The most common mistake in carburetor selection is misapplication. First and foremost you must be realistic in what the capabilities of your engine and drive train are. Then, how will the vehicle be used? On the track or on the street?
We all want the best of both worlds. But there are some factors to take into consideration in this area. Track cars are not going aroung the corner to get some ice cream or going to the movies on Friday night, therefore there is drivabilty issues that arise with “part throttle” driving in a race car. And,the street car, in most cases, is not turning 8000 rpm between stop signs. Therefore care must be taken in selecting the proper carburetor size for optimal performance in your vehicle.
Typically for the size selection you need to know approx. horsepower (be honest). 600 cfm carbs best suited for low 300hp, 650cfm 340hp-390hp, 750cfm 400hp-460hp, 950cfm 490hp-575hp 1000cfm 575-595, 1050cfm-1250 600hp and up.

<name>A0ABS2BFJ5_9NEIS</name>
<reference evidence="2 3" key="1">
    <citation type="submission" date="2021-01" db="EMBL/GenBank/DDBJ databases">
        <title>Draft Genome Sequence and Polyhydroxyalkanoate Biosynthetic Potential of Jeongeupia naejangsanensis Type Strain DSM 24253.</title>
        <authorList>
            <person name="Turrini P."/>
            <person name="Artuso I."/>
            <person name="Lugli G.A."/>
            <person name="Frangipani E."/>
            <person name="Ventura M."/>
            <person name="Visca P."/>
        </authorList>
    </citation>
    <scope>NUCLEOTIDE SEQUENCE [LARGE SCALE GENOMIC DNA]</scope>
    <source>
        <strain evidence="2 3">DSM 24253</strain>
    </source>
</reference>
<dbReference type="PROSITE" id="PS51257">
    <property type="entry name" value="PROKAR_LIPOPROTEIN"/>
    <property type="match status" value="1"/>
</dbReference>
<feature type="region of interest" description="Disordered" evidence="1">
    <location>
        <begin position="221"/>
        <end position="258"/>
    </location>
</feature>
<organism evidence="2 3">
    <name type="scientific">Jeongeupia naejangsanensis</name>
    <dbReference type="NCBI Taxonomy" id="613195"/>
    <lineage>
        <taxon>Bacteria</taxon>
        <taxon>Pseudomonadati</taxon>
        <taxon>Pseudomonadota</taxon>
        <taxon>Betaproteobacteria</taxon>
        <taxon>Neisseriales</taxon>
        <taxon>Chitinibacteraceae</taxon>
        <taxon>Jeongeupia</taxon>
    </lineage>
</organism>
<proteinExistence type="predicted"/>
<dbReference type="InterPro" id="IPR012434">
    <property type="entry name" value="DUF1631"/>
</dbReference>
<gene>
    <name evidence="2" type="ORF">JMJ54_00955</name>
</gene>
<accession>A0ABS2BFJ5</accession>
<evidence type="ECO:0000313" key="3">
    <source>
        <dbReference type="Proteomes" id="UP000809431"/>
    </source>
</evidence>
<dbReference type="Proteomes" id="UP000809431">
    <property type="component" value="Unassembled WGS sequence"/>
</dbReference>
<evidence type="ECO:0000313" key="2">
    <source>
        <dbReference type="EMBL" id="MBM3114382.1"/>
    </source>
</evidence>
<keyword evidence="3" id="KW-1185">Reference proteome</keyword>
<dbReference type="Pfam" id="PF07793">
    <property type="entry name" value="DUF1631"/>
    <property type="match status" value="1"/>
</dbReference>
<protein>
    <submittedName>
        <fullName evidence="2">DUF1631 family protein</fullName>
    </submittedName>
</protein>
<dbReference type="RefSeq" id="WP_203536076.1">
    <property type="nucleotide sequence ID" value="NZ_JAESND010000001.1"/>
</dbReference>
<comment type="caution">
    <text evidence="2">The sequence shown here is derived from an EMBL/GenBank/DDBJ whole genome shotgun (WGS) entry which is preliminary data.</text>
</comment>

Now comes whether or not you will require a mechanical secondary, or a vacuum secondary carburetor. Vehicles with quicker acting rear end gears (3.55’s 4.10’s etc) and standard transmissions respond best with mechanical secondary carbs. Vehicles with lower gears and auto transmissions in a heavy vehicle/truck work better with vacuum secondary carburetors. This is all based on the airspeed that the motor can generate.
Consult with one of our carb technicians to get the proper advice before you spend your hard earned money on getting the most “affordable” carb you can find and not necessarily the right one.
This is just a guide and other variables affect certain aspects of carburetor selection and modification to better suit the engines air/fuel requirements.